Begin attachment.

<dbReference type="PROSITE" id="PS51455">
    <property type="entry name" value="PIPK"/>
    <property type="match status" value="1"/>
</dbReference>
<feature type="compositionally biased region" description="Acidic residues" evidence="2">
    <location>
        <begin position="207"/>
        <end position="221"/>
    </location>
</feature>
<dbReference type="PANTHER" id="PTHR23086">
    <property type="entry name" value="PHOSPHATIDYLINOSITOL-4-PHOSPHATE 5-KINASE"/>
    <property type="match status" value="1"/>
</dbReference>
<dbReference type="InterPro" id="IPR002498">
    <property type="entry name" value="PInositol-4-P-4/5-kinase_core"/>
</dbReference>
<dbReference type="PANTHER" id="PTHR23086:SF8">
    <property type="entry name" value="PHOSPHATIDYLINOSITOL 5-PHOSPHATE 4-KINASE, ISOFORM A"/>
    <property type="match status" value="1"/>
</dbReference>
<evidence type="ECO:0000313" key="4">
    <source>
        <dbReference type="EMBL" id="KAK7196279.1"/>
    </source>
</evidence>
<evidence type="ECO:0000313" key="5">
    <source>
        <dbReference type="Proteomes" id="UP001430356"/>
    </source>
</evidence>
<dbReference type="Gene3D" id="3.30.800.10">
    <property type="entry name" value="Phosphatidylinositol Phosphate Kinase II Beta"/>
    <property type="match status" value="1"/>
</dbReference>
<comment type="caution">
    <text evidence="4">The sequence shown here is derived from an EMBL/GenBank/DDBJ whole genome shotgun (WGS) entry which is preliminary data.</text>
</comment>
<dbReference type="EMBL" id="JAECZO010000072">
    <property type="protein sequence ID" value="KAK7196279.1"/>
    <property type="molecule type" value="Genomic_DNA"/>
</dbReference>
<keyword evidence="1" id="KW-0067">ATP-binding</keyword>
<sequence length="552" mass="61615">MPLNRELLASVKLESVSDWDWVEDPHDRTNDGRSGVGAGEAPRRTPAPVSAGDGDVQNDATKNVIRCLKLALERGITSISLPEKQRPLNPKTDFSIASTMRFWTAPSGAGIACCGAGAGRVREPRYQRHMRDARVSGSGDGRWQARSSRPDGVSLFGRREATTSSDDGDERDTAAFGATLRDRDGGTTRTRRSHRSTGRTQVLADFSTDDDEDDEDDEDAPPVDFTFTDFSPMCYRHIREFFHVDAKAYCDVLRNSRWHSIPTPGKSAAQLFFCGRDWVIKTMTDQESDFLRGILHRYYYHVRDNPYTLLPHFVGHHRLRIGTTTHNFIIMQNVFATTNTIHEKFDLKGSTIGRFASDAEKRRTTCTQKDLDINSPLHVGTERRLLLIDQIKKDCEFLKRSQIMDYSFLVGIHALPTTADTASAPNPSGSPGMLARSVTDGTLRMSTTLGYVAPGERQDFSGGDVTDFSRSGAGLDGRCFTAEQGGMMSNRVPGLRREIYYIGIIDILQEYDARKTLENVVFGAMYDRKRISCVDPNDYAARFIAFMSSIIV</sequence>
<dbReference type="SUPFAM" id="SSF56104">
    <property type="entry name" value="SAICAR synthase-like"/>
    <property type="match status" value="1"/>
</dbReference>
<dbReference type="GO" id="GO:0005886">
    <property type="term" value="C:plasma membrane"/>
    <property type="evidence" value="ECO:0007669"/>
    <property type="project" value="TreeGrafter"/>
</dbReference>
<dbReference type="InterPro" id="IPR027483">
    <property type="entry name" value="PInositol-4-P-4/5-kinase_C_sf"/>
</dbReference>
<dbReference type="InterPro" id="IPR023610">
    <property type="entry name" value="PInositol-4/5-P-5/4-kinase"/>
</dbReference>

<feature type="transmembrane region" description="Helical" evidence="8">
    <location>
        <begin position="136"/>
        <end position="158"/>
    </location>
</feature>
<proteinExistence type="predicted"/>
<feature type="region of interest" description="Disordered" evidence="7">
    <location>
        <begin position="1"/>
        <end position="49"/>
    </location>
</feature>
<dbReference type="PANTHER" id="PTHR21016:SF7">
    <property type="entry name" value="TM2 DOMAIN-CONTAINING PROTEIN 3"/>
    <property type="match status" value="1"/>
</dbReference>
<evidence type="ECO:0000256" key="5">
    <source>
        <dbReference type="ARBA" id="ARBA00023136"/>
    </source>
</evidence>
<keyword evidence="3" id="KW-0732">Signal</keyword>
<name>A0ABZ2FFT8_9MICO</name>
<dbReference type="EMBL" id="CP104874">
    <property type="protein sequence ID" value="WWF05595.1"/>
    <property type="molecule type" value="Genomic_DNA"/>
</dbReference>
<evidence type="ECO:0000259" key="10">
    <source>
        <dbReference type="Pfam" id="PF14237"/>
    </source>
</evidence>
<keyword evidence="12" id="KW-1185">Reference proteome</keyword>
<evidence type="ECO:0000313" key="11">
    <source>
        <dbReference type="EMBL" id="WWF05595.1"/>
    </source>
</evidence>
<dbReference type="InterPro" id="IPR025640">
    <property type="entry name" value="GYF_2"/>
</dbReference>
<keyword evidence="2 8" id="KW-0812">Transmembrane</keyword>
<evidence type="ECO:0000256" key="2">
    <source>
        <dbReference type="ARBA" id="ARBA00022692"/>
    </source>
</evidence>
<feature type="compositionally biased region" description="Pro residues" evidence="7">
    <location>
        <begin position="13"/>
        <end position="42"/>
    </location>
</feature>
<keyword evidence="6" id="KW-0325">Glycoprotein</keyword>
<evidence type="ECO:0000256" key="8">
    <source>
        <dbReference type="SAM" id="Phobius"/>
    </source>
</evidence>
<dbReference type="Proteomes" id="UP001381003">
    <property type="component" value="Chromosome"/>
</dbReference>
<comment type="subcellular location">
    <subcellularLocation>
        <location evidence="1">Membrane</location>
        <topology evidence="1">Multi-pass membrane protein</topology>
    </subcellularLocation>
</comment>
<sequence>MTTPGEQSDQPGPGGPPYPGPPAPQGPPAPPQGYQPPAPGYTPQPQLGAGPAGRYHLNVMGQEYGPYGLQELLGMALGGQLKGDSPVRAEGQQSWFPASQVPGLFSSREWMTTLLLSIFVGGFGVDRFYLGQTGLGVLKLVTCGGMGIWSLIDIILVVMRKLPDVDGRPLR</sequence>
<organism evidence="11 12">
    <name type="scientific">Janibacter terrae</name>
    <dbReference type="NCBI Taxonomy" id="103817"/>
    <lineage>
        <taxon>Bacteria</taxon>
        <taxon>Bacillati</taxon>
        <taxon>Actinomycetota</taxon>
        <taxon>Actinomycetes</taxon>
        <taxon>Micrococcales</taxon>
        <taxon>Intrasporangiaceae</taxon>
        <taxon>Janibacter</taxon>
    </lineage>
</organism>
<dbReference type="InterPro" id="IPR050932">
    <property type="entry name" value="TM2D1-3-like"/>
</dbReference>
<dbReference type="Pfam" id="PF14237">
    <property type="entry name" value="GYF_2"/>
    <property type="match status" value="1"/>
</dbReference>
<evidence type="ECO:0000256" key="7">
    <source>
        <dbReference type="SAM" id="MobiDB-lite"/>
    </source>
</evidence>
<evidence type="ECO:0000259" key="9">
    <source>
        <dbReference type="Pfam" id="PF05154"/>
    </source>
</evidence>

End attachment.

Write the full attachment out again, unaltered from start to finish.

<dbReference type="PROSITE" id="PS51455">
    <property type="entry name" value="PIPK"/>
    <property type="match status" value="1"/>
</dbReference>
<feature type="compositionally biased region" description="Acidic residues" evidence="2">
    <location>
        <begin position="207"/>
        <end position="221"/>
    </location>
</feature>
<dbReference type="PANTHER" id="PTHR23086">
    <property type="entry name" value="PHOSPHATIDYLINOSITOL-4-PHOSPHATE 5-KINASE"/>
    <property type="match status" value="1"/>
</dbReference>
<dbReference type="InterPro" id="IPR002498">
    <property type="entry name" value="PInositol-4-P-4/5-kinase_core"/>
</dbReference>
<dbReference type="PANTHER" id="PTHR23086:SF8">
    <property type="entry name" value="PHOSPHATIDYLINOSITOL 5-PHOSPHATE 4-KINASE, ISOFORM A"/>
    <property type="match status" value="1"/>
</dbReference>
<evidence type="ECO:0000313" key="4">
    <source>
        <dbReference type="EMBL" id="KAK7196279.1"/>
    </source>
</evidence>
<evidence type="ECO:0000313" key="5">
    <source>
        <dbReference type="Proteomes" id="UP001430356"/>
    </source>
</evidence>
<dbReference type="Gene3D" id="3.30.800.10">
    <property type="entry name" value="Phosphatidylinositol Phosphate Kinase II Beta"/>
    <property type="match status" value="1"/>
</dbReference>
<comment type="caution">
    <text evidence="4">The sequence shown here is derived from an EMBL/GenBank/DDBJ whole genome shotgun (WGS) entry which is preliminary data.</text>
</comment>
<dbReference type="EMBL" id="JAECZO010000072">
    <property type="protein sequence ID" value="KAK7196279.1"/>
    <property type="molecule type" value="Genomic_DNA"/>
</dbReference>
<keyword evidence="1" id="KW-0067">ATP-binding</keyword>
<sequence length="552" mass="61615">MPLNRELLASVKLESVSDWDWVEDPHDRTNDGRSGVGAGEAPRRTPAPVSAGDGDVQNDATKNVIRCLKLALERGITSISLPEKQRPLNPKTDFSIASTMRFWTAPSGAGIACCGAGAGRVREPRYQRHMRDARVSGSGDGRWQARSSRPDGVSLFGRREATTSSDDGDERDTAAFGATLRDRDGGTTRTRRSHRSTGRTQVLADFSTDDDEDDEDDEDAPPVDFTFTDFSPMCYRHIREFFHVDAKAYCDVLRNSRWHSIPTPGKSAAQLFFCGRDWVIKTMTDQESDFLRGILHRYYYHVRDNPYTLLPHFVGHHRLRIGTTTHNFIIMQNVFATTNTIHEKFDLKGSTIGRFASDAEKRRTTCTQKDLDINSPLHVGTERRLLLIDQIKKDCEFLKRSQIMDYSFLVGIHALPTTADTASAPNPSGSPGMLARSVTDGTLRMSTTLGYVAPGERQDFSGGDVTDFSRSGAGLDGRCFTAEQGGMMSNRVPGLRREIYYIGIIDILQEYDARKTLENVVFGAMYDRKRISCVDPNDYAARFIAFMSSIIV</sequence>
<dbReference type="SUPFAM" id="SSF56104">
    <property type="entry name" value="SAICAR synthase-like"/>
    <property type="match status" value="1"/>
</dbReference>
<dbReference type="GO" id="GO:0005886">
    <property type="term" value="C:plasma membrane"/>
    <property type="evidence" value="ECO:0007669"/>
    <property type="project" value="TreeGrafter"/>
</dbReference>
<dbReference type="InterPro" id="IPR027483">
    <property type="entry name" value="PInositol-4-P-4/5-kinase_C_sf"/>
</dbReference>
<dbReference type="InterPro" id="IPR023610">
    <property type="entry name" value="PInositol-4/5-P-5/4-kinase"/>
</dbReference>

<feature type="transmembrane region" description="Helical" evidence="8">
    <location>
        <begin position="136"/>
        <end position="158"/>
    </location>
</feature>
<proteinExistence type="predicted"/>
<feature type="region of interest" description="Disordered" evidence="7">
    <location>
        <begin position="1"/>
        <end position="49"/>
    </location>
</feature>
<dbReference type="PANTHER" id="PTHR21016:SF7">
    <property type="entry name" value="TM2 DOMAIN-CONTAINING PROTEIN 3"/>
    <property type="match status" value="1"/>
</dbReference>
<evidence type="ECO:0000256" key="5">
    <source>
        <dbReference type="ARBA" id="ARBA00023136"/>
    </source>
</evidence>
<keyword evidence="3" id="KW-0732">Signal</keyword>
<name>A0ABZ2FFT8_9MICO</name>
<dbReference type="EMBL" id="CP104874">
    <property type="protein sequence ID" value="WWF05595.1"/>
    <property type="molecule type" value="Genomic_DNA"/>
</dbReference>
<evidence type="ECO:0000259" key="10">
    <source>
        <dbReference type="Pfam" id="PF14237"/>
    </source>
</evidence>
<keyword evidence="12" id="KW-1185">Reference proteome</keyword>
<evidence type="ECO:0000313" key="11">
    <source>
        <dbReference type="EMBL" id="WWF05595.1"/>
    </source>
</evidence>
<dbReference type="InterPro" id="IPR025640">
    <property type="entry name" value="GYF_2"/>
</dbReference>
<keyword evidence="2 8" id="KW-0812">Transmembrane</keyword>
<evidence type="ECO:0000256" key="2">
    <source>
        <dbReference type="ARBA" id="ARBA00022692"/>
    </source>
</evidence>
<feature type="compositionally biased region" description="Pro residues" evidence="7">
    <location>
        <begin position="13"/>
        <end position="42"/>
    </location>
</feature>
<keyword evidence="6" id="KW-0325">Glycoprotein</keyword>
<evidence type="ECO:0000256" key="8">
    <source>
        <dbReference type="SAM" id="Phobius"/>
    </source>
</evidence>
<dbReference type="Proteomes" id="UP001381003">
    <property type="component" value="Chromosome"/>
</dbReference>
<comment type="subcellular location">
    <subcellularLocation>
        <location evidence="1">Membrane</location>
        <topology evidence="1">Multi-pass membrane protein</topology>
    </subcellularLocation>
</comment>
<sequence>MTTPGEQSDQPGPGGPPYPGPPAPQGPPAPPQGYQPPAPGYTPQPQLGAGPAGRYHLNVMGQEYGPYGLQELLGMALGGQLKGDSPVRAEGQQSWFPASQVPGLFSSREWMTTLLLSIFVGGFGVDRFYLGQTGLGVLKLVTCGGMGIWSLIDIILVVMRKLPDVDGRPLR</sequence>
<organism evidence="11 12">
    <name type="scientific">Janibacter terrae</name>
    <dbReference type="NCBI Taxonomy" id="103817"/>
    <lineage>
        <taxon>Bacteria</taxon>
        <taxon>Bacillati</taxon>
        <taxon>Actinomycetota</taxon>
        <taxon>Actinomycetes</taxon>
        <taxon>Micrococcales</taxon>
        <taxon>Intrasporangiaceae</taxon>
        <taxon>Janibacter</taxon>
    </lineage>
</organism>
<dbReference type="InterPro" id="IPR050932">
    <property type="entry name" value="TM2D1-3-like"/>
</dbReference>
<dbReference type="Pfam" id="PF14237">
    <property type="entry name" value="GYF_2"/>
    <property type="match status" value="1"/>
</dbReference>
<evidence type="ECO:0000256" key="7">
    <source>
        <dbReference type="SAM" id="MobiDB-lite"/>
    </source>
</evidence>
<evidence type="ECO:0000259" key="9">
    <source>
        <dbReference type="Pfam" id="PF05154"/>
    </source>
</evidence>